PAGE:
As with PartitionInfo, you can either use one of the utilities in the Quick Start or you can download and unzip the stand-alones (for Windows) or (for DOS) from the Symantec public FTP folder. When the application is first opened (as in Fig 4) you should see four main lines of values. Each line is translated from the corresponding 16bytes of code in the MBR into a comprehensible form for us humans to read (and to edit). Any interim changes one makes appear in red until the changes are saved/written to disk. Don't save any such changes UNLESS YOU REALLY MEAN IT and know what you are doing. If you have more than one hard drive or array in your system ensure that you choose the correct one in the drop down list at the top. We recommend that you write down any original values on a piece of paper before committing any changes to disk; it will only take you a moment or two.

PTEdit Basic Fig 4.

Familiarisation and Usage

Manual Editing, "Zeroing" and Backup using PTEdit


HD Tune comes in both Pro and Free Versions. There are some screenshots on the webpage that give you a good idea of its interface. It is a generic hard drive tester, performance analyser and information gatherer. The most comprehensive analysis will be from internally connected IDE or SATA drives not configured into any RAID, since for such drives it can dig out much information directly from the drive's firmware. It can access RAID volumes as if they were "hard drives" and can access drives in USB enclosures - but the listed information will not be as complete. At this time we have only used the free version. Using a hard drive manufacturer's own diagnostics (most of the big names except for Toshiba provide them on their websites) from another boot medium, other that the hard drive, may be wise if you think your drive may be compromised or is inaccessible by normal means.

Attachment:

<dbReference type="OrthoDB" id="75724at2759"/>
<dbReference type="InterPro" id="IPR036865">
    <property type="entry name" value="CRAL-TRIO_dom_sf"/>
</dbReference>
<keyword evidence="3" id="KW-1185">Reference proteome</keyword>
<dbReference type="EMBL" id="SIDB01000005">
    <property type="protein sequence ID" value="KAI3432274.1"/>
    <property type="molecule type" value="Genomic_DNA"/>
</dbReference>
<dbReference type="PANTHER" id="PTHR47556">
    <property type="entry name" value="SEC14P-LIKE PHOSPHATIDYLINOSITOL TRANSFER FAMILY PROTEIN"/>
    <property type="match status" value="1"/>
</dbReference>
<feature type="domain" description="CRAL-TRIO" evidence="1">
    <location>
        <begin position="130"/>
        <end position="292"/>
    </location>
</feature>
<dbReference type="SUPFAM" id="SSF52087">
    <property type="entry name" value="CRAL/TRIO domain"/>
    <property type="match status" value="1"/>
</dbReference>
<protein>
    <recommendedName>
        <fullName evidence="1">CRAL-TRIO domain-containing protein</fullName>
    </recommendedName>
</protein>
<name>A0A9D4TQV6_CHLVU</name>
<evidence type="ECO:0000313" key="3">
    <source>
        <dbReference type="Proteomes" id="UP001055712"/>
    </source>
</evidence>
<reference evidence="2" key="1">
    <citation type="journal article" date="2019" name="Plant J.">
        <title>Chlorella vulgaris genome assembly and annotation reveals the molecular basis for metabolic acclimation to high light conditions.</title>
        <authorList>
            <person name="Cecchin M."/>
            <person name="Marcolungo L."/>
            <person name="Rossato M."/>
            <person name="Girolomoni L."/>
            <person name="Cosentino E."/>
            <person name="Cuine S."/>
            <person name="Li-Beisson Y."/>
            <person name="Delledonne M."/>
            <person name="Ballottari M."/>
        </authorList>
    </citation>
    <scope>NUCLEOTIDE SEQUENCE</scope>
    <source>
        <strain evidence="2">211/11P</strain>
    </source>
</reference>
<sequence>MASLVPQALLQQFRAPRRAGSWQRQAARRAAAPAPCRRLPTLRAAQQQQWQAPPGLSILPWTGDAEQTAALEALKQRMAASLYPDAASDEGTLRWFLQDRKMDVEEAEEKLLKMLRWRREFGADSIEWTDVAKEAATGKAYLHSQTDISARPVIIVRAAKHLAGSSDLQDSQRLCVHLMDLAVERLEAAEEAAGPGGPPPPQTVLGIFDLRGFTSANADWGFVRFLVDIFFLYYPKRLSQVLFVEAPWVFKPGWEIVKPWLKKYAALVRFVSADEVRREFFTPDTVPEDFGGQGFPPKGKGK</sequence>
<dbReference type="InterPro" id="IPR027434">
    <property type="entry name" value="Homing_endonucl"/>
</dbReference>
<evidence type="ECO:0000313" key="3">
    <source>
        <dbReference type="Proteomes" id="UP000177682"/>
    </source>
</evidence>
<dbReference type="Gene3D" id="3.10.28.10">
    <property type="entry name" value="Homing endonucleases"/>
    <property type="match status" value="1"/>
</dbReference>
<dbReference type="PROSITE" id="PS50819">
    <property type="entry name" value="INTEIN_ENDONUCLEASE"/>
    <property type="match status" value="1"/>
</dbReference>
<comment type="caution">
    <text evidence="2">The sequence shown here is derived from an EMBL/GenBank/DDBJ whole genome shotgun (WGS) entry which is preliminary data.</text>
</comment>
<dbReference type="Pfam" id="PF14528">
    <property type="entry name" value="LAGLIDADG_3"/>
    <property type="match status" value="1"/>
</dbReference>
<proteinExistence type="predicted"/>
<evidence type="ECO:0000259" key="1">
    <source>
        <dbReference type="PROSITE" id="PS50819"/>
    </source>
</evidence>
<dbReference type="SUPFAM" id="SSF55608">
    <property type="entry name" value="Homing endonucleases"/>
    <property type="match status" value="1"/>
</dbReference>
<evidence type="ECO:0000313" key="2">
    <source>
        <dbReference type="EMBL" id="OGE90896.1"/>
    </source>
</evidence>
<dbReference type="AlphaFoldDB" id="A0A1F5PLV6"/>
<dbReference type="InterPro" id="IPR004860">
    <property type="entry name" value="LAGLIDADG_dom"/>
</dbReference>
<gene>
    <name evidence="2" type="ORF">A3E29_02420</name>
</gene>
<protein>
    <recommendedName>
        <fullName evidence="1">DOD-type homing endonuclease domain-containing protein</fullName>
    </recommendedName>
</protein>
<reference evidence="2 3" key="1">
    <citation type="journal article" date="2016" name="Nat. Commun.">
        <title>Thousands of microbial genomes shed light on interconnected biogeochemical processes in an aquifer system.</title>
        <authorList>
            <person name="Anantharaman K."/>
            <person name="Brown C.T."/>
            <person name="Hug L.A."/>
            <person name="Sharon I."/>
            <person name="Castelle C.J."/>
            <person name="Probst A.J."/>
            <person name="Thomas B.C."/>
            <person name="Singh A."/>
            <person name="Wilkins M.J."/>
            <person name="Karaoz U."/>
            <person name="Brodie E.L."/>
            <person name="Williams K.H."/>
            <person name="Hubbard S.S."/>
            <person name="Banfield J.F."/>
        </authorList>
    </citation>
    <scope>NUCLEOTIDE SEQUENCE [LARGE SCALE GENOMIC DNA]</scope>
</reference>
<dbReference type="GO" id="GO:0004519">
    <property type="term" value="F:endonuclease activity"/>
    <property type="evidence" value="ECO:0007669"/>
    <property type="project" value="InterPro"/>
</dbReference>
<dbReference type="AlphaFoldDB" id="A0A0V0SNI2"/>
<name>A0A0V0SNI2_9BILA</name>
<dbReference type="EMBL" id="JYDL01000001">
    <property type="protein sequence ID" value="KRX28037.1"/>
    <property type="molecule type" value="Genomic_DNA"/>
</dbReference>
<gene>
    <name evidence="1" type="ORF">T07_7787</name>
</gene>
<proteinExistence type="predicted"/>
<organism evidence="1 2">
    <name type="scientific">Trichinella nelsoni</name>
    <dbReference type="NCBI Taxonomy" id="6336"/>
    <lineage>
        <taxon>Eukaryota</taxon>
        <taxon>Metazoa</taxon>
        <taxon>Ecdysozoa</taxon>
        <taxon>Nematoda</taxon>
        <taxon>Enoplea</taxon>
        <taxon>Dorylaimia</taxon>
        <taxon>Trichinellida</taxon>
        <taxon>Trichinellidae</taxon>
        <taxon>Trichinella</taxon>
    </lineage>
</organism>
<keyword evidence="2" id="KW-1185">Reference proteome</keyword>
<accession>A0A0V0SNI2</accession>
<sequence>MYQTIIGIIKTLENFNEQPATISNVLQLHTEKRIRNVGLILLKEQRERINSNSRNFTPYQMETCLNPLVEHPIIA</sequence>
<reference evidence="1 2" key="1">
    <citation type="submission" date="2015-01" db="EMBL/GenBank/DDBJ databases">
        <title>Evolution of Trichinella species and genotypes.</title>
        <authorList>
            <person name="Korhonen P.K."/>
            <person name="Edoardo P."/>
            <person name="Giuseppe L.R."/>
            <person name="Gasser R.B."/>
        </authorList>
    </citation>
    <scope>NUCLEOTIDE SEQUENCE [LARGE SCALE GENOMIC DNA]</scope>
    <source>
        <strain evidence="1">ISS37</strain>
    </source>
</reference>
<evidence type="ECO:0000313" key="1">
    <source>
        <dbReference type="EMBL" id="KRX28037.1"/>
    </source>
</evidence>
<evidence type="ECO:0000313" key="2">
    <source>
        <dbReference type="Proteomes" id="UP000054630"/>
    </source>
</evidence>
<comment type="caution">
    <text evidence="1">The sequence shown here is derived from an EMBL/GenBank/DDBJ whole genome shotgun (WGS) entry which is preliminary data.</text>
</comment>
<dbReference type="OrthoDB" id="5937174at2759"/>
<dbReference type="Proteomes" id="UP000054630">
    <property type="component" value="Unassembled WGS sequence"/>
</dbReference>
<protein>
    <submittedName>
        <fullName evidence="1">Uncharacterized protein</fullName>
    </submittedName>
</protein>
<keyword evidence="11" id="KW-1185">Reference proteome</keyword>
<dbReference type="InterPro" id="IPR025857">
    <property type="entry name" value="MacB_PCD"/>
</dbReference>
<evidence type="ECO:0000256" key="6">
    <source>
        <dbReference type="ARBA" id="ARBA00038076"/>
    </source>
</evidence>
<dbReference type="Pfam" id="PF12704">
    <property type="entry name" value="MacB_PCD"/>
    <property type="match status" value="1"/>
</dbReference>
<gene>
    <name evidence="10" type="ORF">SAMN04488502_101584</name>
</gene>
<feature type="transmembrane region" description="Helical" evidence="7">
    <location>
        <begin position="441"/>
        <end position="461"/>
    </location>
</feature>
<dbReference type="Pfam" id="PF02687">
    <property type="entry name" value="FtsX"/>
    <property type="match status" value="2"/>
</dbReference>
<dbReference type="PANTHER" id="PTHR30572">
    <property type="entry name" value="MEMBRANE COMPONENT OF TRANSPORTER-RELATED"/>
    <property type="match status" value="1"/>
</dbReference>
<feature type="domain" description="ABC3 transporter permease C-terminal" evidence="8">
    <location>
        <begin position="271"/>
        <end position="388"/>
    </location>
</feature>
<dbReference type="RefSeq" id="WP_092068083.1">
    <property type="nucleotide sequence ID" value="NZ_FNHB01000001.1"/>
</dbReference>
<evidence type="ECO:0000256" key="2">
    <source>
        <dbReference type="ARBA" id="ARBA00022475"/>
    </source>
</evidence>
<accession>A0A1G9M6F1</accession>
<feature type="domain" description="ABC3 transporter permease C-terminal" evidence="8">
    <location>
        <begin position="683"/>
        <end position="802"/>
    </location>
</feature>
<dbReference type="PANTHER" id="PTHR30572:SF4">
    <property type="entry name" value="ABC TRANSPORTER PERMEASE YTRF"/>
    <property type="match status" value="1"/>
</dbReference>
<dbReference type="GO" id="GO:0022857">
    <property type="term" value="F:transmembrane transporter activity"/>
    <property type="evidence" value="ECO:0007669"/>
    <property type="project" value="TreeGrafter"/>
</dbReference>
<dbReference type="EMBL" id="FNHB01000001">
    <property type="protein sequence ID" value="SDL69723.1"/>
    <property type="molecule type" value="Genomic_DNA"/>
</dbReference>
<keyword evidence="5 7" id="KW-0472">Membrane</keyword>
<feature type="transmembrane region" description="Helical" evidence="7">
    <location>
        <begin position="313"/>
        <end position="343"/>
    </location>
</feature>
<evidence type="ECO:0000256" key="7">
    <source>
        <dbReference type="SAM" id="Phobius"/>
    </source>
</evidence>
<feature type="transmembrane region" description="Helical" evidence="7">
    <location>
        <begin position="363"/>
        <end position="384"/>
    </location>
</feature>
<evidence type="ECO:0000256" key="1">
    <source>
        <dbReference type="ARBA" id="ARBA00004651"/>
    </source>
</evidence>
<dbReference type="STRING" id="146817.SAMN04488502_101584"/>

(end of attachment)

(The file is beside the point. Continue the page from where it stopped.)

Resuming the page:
HD Info is a trialware windows utility from It provides less information than HD_Tune and only shows information about internally fixed IDE drives. It has certain limited uses in determining whether a motherboard or hard drive controller card supports 48bit LBA.

Appendix 1. Links to Hard Drive Maker's Diagnostic Utilities and Hard Drive Tools.

Appendix 2. What is a partition table and what does it look like?

Specific areas of hard drives have different uses and one such area is known as a partition. Partitions come in different formats but also need to be capable of having their boundaries defined. These definitions are stored in what are called Partition Tables. A normal MBR (or EPBR) contains four such tables with each having 16 bytes of information written within the 512 (0-511) bytes of its hexadecimal offsets 1BE-1CD, 1CE-1DD, 1DE-1ED and 1EE-1FD (or in decimal 456-461, 462-477, 478-493, and 494-509) respectively.  If  we examine just the first one with a hex editor it could have the following appearance:

Offset       0  1  2  3  4  5  6  7   8  9  A  B  C  D  E  F

0000001B0                                              00 01                 ..
0000001C0   01 00 04 FE 3F 03 3F 00  00 00 C5 FA 00 00         ...þ?.?...Åú..

If we just look at these sixteen bytes in a row they have the following sequence:

00 01 01 00 04 FE 3F 03 3F 00 00 00 C5 FA 00 00